Introducing — Commentary Conundra

*camera pulls in closely on tuxedoed figure* Greetings, my friends. We are all interested in mass media, for that is what you and I are going to be observing for the rest of our lives! And remember, my friends, future home video rereleases will affect you in the future. You are interested in the unknown, the mysterious, the catering — that is why you are here. And now, for the first time, we are bringing you the full story of what happened in that one director’s living room. We are giving you all the evidence — based only on the well-publicized testimony of the agent-ridden souls who survived this one hot afternoon before going out clubbing. The incidents, the places…my friends, we cannot keep this a secret any longer! Let us punish the guilty, let us reward the innocent. My friends, can your hearts stand the shocking facts about…DVD COMMENTARIES?

More to the point, heya. It has been alleged I apparently hate many things, including movies, but this is in fact a fib, I lurve ’em. And I lurve DVDs and I especially love commentaries, from directors, actors, key grips. Sometimes I find myself waiting for movies to end so I can actually get around to the commentary. I think it’s partially because it’s such a wonderfully disconnected medium — you don’t have to be watching the movie to concentrate on the commentary, necessarily, and usually some of the best commentaries ditch talking about it all together to yak about other things, and we’ll yet see a few of these examples.

So the idea is a (hopefully) weekly installment of commentary reviews — forget the quality of the film, although sometimes that will inevitably (and perhaps hilariously) be a factor. New, old, in between, doesn’t matter. No ranking per se but I will try at least to tell whether or not it’s worth it for you to be slogging through the movie a third or fourth time on your rental just to hear the one guy who worked in the sub-mud-creation department talk about how long it took him to animate the piece of slime in the corner. Because who knows, maybe it is?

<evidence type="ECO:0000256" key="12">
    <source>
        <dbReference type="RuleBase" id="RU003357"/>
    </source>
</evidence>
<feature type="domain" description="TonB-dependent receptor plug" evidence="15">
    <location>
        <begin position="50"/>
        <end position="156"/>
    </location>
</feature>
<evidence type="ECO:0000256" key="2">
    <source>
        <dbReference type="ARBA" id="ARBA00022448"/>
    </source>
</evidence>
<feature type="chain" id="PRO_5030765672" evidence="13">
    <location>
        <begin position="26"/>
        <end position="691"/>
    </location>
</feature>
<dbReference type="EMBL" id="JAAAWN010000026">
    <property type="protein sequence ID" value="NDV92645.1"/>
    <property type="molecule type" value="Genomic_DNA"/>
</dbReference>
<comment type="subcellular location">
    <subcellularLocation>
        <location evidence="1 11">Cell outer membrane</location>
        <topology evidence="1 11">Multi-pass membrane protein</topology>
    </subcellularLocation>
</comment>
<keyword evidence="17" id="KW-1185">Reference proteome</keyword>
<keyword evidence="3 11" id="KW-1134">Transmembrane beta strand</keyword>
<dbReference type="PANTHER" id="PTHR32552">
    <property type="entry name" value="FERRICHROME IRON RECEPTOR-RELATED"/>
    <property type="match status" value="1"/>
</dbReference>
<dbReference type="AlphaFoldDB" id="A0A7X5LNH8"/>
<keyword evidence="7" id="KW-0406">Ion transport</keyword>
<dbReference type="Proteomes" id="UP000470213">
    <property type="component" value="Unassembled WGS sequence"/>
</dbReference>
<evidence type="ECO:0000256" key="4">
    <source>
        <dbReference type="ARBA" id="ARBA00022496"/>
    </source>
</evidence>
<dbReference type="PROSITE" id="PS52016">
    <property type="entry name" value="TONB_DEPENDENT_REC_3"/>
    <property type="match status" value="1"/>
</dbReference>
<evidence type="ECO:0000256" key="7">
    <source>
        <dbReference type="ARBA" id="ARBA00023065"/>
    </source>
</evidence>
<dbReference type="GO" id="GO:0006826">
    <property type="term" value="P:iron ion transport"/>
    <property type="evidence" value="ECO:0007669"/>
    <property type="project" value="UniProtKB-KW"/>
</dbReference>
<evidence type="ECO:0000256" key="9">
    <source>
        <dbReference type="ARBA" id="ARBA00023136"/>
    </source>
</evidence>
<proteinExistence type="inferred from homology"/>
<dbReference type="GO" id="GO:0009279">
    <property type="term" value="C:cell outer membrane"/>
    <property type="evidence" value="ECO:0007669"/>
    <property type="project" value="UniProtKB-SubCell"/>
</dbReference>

Kicking it off:


Commentators: Weird Al Yankovic, Jay Levey, Emo Phillips, Michael Richards, Victoria Jackson

I figure the best commenting is a matter of combining information with sheer BS — not necessarily falsehoods but the type of random folly that just happens. This doesn’t quite actually hit that mark because the folly is a bit preplanned, but such are the ways. It’s mostly Yankovic and Levey — who besides being the film’s director turns out to have been his manager for about twenty years now — and of that it’s mostly Yankovic, who merrily details everything from stories of rotting fish to extremely specific street locations in Tulsa, where said film was made. Somehow the whole thing seems to suit Yankovic’s general persona as the guy who has faced celebrity with no more worry than that whole Coolio thing, and even that was a hiccup. Levey does have some things to say here and there and there’s a bit of behind-the-scenes ‘we did this to do this and have this happen’ stuff as well, but mostly this is about random memories and why Yankovic is tossing the grapes to the one guy and that Joel Hodgson auditioned for Anthony Geary’s role and things like that.

So it’s where it tries to have conscious fun with everyone else is where it succeeds and falls down a bit. The other three folks all put in obviously preplanned cameo appearances, but whether or not they’re done awkwardly enough is the question. I’ll buy that Victoria Jackson may have (supposedly) just been called up on the phone briefly towards the end of the film to talk a bit about kissing scenes and all that, she actually sounds a touch flustered. Emo Phillips suddenly saying to Yankovic after the man wonders where he is “I’m right behind you” is great but please — at least have him open the door or something (but the reenactment of the cut opening intro to their respective joint bit in the film is pretty damn funny). Michael Richards, to his credit, does not barge in a la Kramer, and sounds a bit distracted enough about his car being parked in the wrong place outside to offset his deadpan and low-key weirdness. There’s enough…not pauses, but moments where you want to see the stares that you’re somehow hearing. And who wouldn’t?